Moving to the city can be a step towards a higher livelihood for young Chinese, but the most important thing is getting a job in the first place. Local officials are encouraging the younger generation to seek work in the cities, especially in the cities along the industrialized southeast coast. For decades, rural-to-urban migration was the standard way of improving livelihoods: around 236 million people in China are migrant workers, according to government statistics. There is no privately held land under Chinese property law. Urban land is owned by the state, which grants land rights for a number of years. Reforms in the late 1980s and 1990s allowed urban land transactions to be made so that citizens could sell their land and buildings, or take out a mortgage to borrow, while still remaining state-owned. Rural land or “collectively owned land” is leased by the state for a period of 30 years and is theoretically reserved for agricultural purposes, housing and services for farmers. The farmers have long-term obligations as long as they sow the land, but they cannot pledge or sell the rights of use. Everywhere we are approaching conditions like in the novel series “Hunger Games”: Putin is like President Snow. The US elites are like Snow. The Chinese party officials and billionaires are like Snow. All three superpowers can blame the COVID pandemic for further economic problems and the inequality of wealth distribution. And of course each other. American media have already accused China of covering up a laboratory accident, Chinese media accused the US of causing the pandemic itself in Wuhan, and Russian media accused the US. What is noticeable is that no one has ultimately produced conclusive evidence, despite extensive espionage programs. Dissatisfied dissidents or activists in the West often hope for help from the Putin regime, but are never really given reliable information of very high quality. Neither 9/11, nor COVID, or any other subject mattered anything from the Russians. If it was a Bill Gates conspiracy or a fake pandemic, Russia shouldn’t have had a hard time collecting hard evidence and disseminating it in some form through any middleman. Many industrial jobs in the west had been relocated to China in agreement between the two superpowers and now we have the so-called “gig economy” with people who drive taxis for large corporations like Uber or Lyft and can barely make ends meet. Driving is a solid service, but the low pay, the high taxes and the devaluation of money give the impression that in the future one will have to live on the level of an Indian rickshaw driver. This gig economy in particular was hit hard by COVID, while the large technology groups such as Apple, amazon and Google achieved great success and pulled the S&P 500 share index up again with their own hands. In 2020, food insecurity for U.S. households reached its highest reported level since the Census Bureau began collecting data in May. Nearly 30 million Americans reported that at some point in the seven days leading up to July 21, they did not have enough to eat. In 2018, 35.3 percent of households with incomes below the federal poverty line were affected by food insecurity. Food insecure households include households with low and very low food security. Food insecurity rates for single parent households and for Black and Hispanic households were well above the national average. Food insecurity was more common in large cities and rural areas than in suburban areas. In Russia, too, there is greater centralization through large corporations. Almost half of all Russians no longer have any savings due to the corona crisis. 44.6 percent of the 145 million inhabitants now have to get by on less than the equivalent of 180 euros a month. Unofficial salary payments are also falling. Before the pandemic, the unemployment rate in Russia was relatively low at 4.5%.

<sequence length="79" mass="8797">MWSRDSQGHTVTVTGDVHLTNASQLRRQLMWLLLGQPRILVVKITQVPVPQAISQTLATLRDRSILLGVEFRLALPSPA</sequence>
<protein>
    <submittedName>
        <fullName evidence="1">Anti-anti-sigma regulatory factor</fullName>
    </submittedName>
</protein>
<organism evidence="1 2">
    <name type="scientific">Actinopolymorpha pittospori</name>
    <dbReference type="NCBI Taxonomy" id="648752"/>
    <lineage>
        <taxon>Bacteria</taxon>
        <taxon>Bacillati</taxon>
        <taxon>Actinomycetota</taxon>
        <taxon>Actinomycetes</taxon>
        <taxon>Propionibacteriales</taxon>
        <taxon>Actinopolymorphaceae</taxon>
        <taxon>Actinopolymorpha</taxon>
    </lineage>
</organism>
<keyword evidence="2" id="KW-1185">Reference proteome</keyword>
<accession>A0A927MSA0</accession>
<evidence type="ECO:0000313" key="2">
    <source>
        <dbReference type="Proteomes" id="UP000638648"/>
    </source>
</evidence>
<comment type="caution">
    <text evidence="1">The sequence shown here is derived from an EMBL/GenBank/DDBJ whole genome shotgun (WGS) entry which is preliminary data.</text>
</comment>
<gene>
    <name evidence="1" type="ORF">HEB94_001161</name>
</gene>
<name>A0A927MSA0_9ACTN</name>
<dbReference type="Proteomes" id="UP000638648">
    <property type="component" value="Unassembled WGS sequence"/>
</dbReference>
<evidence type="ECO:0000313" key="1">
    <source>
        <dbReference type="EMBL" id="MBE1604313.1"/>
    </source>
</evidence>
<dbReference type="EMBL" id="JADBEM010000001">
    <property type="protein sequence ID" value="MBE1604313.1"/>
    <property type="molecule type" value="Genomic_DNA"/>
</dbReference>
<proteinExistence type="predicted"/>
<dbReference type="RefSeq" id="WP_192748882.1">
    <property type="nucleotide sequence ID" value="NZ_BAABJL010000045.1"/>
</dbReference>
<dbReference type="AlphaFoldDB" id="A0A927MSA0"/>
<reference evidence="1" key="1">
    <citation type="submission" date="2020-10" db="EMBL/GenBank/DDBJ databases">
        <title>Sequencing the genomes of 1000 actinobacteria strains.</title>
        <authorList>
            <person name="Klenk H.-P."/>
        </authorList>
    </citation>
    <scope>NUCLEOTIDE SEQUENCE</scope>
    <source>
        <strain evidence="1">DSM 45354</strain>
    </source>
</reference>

At the beginning of May, the number of unemployed people doubled compared to April. There were 1.4 million officially registered unemployed in Russia. Even more people are currently without an income during the pandemic period (although they are not officially unemployed). But by the end of May, only 10% of companies had received emergency coronavirus aid, while 60% doubt they will ever get out of this crisis. If so, it will certainly increase the share of large, state-owned companies in the economy. Short-term impacts could be followed by deeper, longer-term impacts characterized by irreparable losses, such as learning at critical ages, deterioration in chronic health conditions, permanent job and skill losses, and small business bankruptcies. It also shows that smaller cities and rural areas could suffer from the spread of the virus a few weeks or months later. Sectors that were initially unaffected, such as agriculture, could be affected in later stages when disruptions in the availability of migrant workers, internal logistics, international trade or financial conditions make it difficult to resume full production. This process – a departure of Russia’s smaller service-oriented companies – could also be exacerbated by the pandemic policy response, which has focused support efforts on the country’s largest firms, leaving smaller companies and entrepreneurs largely on their own. Once the initial crisis has been overcome, “the dominant actors” – oligopolies and monopolies – will have an even greater competitive advantage over all others. U.S. allegations against China over the virus may exacerbate trade wars while sanctions against Russia over the Ukraine crisis continue. Trump and the Republican Party claim they were on the right track with Jobs, but a communist (world) conspiracy with COVID would have screwed everything up. Countless forms of activism and the typical ideologies are constructed in such a way that ultimately an exacerbation of feudalism results. Both left and right, as well as libertarians and middle-class groups, are encouraged and paid for their activism by billionaires like Finck, Soros or the Mercers, who live in a completely different world. “The Coming of Neo-Feudalism” by Joel Kotkin recalls how peasant serfdom worked by the nobility: 80% of Europeans never moved more than 20 miles from their place of birth because they were chained to their farms and had no time or opportunities to travel. Espionage was necessary at an early stage in order to be armed against peasant revolts and espionage by competing noblemen. In the West there was the peasant liberation and a new (secretly dominated by the nobility) capitalism mainly because more wealth could be created and tapped through taxes. After World War II, an economic miracle in the US and Germany through funding programs (and hard work) created the new middle class who could afford spacious homes, four children, cars, and vacations without necessarily having to graduate from university. From the 1970s onwards, a lot of industry moved abroad, the middle class stagnated and the super-rich grew dramatically. From 1945 to 1973 the top 1% in America had 4.9% of income growth. In the following two decades, the rich caught the majority of the growth. 400 Americans are now more wealthy than 185 million Americans. This development could never have worked without the directed (political) activism to slow down, confuse and incite people against each other. Everything was cleverly interwoven and interwoven: